Review: ‘Batman’ #135 Is A Joyous Celebration Of The Dark Knight

The multiverse is rapidly becoming more and more common a trope in comics today, bordering on cliche. With Batman #135, we get to see the trope used in a very different way- as a celebration.

Chip Zdarsky, Mike Hawthorne, Jorge Jimenez, Mikel Janin, Adriano Di Bennedetto, Tomeu Morey, Romulo Fajardo Jr., and Clayton Cowles celebrate 900 issues of Batman with this anniversary issue.

The Red Mask has enacted his plan, tapping into the Bleed to transform himself into the Joker. Bruce Wayne is the only thing standing in his way. What neither man expects is the multiverse spanning battle to come, a battle that could save or doom all of existence.

Zdarsky’s Batman so far has been a hard thing to get a handle on. After an opening arc that seemed to play with every Bat-trope and Bat-cliche, and a confusing alternate reality arc, Zdarsky rolls right into a resolution and then starts using the multiverse to celebrate Batman. Every moment in the back half of the book is about the journey the franchise has taken to reach the point it has today. It’s a little disjointed and some of it is a little too hokey and self-referential, but it’s a hell of a lot of fun, and that’s what’s important in stories like this.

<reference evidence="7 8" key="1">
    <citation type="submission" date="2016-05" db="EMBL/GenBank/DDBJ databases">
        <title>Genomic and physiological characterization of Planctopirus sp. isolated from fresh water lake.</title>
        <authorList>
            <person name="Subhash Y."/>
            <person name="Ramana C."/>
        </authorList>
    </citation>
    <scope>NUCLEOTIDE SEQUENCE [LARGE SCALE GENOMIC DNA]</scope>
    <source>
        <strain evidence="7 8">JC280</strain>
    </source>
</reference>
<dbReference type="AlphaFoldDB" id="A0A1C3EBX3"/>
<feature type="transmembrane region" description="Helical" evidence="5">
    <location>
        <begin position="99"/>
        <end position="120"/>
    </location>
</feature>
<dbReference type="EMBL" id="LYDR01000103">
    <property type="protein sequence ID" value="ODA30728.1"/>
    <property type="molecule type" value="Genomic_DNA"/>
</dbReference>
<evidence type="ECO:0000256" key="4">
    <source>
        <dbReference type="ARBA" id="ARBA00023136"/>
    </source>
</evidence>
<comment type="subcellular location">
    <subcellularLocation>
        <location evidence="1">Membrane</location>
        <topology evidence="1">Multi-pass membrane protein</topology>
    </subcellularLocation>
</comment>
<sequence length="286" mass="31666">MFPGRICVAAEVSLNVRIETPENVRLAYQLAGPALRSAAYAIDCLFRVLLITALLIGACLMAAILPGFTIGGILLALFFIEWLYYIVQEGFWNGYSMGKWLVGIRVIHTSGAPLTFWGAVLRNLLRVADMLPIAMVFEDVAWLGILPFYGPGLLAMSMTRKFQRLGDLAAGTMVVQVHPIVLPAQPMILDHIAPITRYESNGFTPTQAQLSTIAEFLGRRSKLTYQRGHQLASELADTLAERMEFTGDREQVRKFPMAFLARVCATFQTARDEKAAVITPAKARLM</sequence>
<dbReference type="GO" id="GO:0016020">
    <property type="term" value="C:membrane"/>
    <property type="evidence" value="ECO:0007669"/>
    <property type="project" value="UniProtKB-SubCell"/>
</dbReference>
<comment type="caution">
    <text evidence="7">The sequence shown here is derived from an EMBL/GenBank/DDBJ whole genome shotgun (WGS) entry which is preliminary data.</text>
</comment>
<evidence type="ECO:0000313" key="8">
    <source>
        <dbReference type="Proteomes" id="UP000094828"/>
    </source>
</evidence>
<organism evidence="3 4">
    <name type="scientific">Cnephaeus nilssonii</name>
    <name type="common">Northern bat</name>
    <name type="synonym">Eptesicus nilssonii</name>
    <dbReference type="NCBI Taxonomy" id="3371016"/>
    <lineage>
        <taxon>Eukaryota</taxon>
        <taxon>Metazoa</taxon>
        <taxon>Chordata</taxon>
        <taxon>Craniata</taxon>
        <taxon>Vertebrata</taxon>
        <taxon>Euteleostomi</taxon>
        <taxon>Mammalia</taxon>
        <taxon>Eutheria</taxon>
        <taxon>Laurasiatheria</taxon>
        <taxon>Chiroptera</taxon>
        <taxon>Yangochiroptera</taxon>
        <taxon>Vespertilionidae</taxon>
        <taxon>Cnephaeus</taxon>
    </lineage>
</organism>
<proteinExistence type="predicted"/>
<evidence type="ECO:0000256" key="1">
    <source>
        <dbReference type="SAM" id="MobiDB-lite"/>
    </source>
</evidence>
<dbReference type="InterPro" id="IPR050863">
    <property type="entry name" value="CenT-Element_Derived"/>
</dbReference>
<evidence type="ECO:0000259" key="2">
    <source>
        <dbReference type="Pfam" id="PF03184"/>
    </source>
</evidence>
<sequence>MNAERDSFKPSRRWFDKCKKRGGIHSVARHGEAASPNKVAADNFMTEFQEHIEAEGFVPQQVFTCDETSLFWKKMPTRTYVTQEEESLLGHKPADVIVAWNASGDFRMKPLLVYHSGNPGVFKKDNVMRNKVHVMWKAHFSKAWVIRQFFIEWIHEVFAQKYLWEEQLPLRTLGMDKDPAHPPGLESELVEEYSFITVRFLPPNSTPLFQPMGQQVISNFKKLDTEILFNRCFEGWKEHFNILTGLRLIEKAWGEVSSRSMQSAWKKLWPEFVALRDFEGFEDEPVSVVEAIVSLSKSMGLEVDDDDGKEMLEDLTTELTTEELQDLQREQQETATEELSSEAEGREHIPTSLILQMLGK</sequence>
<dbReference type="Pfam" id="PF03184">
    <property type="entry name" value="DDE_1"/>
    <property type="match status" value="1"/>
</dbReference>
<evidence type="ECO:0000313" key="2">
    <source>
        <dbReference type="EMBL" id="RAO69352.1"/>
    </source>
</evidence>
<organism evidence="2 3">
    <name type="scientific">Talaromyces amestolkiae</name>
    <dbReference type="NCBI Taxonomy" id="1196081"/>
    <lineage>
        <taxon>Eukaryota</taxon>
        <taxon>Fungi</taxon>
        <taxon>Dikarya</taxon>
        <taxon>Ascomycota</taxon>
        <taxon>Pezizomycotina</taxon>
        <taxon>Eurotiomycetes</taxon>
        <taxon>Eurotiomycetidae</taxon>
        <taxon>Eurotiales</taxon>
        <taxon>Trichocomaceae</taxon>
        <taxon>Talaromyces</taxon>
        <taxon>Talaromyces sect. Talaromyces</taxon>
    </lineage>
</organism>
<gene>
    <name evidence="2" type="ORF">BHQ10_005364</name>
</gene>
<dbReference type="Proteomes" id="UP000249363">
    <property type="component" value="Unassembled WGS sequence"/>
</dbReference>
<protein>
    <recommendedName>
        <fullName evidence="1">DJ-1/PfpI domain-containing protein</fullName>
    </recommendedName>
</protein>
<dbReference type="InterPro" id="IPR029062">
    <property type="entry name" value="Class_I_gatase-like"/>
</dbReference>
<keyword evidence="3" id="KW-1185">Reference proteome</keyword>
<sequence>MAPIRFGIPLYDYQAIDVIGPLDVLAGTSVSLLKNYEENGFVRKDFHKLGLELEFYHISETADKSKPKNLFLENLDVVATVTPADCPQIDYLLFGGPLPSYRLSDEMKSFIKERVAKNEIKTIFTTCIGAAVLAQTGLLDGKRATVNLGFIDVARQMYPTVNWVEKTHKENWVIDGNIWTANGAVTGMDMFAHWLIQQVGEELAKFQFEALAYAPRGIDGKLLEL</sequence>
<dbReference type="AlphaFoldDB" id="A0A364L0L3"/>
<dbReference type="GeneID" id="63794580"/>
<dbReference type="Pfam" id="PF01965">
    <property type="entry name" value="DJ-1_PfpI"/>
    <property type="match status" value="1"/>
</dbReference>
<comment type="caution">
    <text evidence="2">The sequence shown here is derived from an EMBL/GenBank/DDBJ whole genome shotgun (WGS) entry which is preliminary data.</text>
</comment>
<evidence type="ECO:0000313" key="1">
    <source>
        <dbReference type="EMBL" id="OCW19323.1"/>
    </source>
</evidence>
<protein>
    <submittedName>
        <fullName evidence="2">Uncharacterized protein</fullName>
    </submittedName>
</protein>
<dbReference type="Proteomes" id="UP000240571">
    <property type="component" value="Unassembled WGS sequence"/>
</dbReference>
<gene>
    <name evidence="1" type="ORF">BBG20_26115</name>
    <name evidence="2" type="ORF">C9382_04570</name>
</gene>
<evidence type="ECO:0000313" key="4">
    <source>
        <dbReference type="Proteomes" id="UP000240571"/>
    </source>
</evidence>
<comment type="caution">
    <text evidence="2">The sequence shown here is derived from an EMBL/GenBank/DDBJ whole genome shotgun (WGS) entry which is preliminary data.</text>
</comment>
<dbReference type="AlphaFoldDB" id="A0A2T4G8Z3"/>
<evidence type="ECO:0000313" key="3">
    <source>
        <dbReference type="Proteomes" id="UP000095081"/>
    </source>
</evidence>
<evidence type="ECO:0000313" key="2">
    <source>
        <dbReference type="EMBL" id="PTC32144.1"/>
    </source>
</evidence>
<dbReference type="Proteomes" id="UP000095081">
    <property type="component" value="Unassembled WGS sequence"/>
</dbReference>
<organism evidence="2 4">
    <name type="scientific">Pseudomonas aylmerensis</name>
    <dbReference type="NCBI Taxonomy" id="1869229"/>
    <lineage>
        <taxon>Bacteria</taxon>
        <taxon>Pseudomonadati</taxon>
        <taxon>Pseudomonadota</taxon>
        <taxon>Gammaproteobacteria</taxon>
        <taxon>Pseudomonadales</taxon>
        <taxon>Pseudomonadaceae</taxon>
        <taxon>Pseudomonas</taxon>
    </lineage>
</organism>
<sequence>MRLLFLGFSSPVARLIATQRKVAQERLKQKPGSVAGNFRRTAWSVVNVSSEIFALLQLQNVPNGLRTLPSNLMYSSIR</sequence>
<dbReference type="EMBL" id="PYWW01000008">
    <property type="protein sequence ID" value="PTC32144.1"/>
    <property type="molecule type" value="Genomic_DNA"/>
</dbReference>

More than anything though, this issue is an artist showcase. Hawthorne, Di Bennedetto, and Janin depict a riot that’s as energetic as any film version of the Dark Knight would be. They all pace it well, making the first chapter of this issue a lot of fun to read. The colors look great (thought I’m not sure if they’re Fajardo or Morey in this chapter), particularly the multiverse red glow of the Bleed.

Where this issue takes off and absolutely shines is in Jimenez’s pages. If it wasn’t clear already, Bruce’s trip through the multiverse is far and away proof that Jimenez is one of the best superhero artists in comics right now. He not only steps in with his own distinctive style and chronicles Bruce’s trip, but he perfectly mimics the style of some of the greatest Batman artists and films in history.

We get two different live action incarnations, Kelley Jones, Mike Mignola, Bruce Timm (somehow in two completely distinct ways- TAS and Beyond), Alex Ross and Frank Miller all in a span of about ten pages. 

While doing these homages, you can still see Jimenez shining through, and it’s amazing. It’s all done in such a way that you know exactly who he’s homaging, but he also uses it to service the story that he and Zdarsky are telling. This is what Batman can be when it leans into the sci-fi absurdity. Add Morey’s colors, which both mimic the artists that are being homaged and bring light and depth to the page in his usual style, and it’s a stunning book.

Batman #135/900 is available now from DC Comics.

The multiverse is rapidly becoming more and more common a trope in comics today, bordering on cliche. With Batman #135,COMICONRead More

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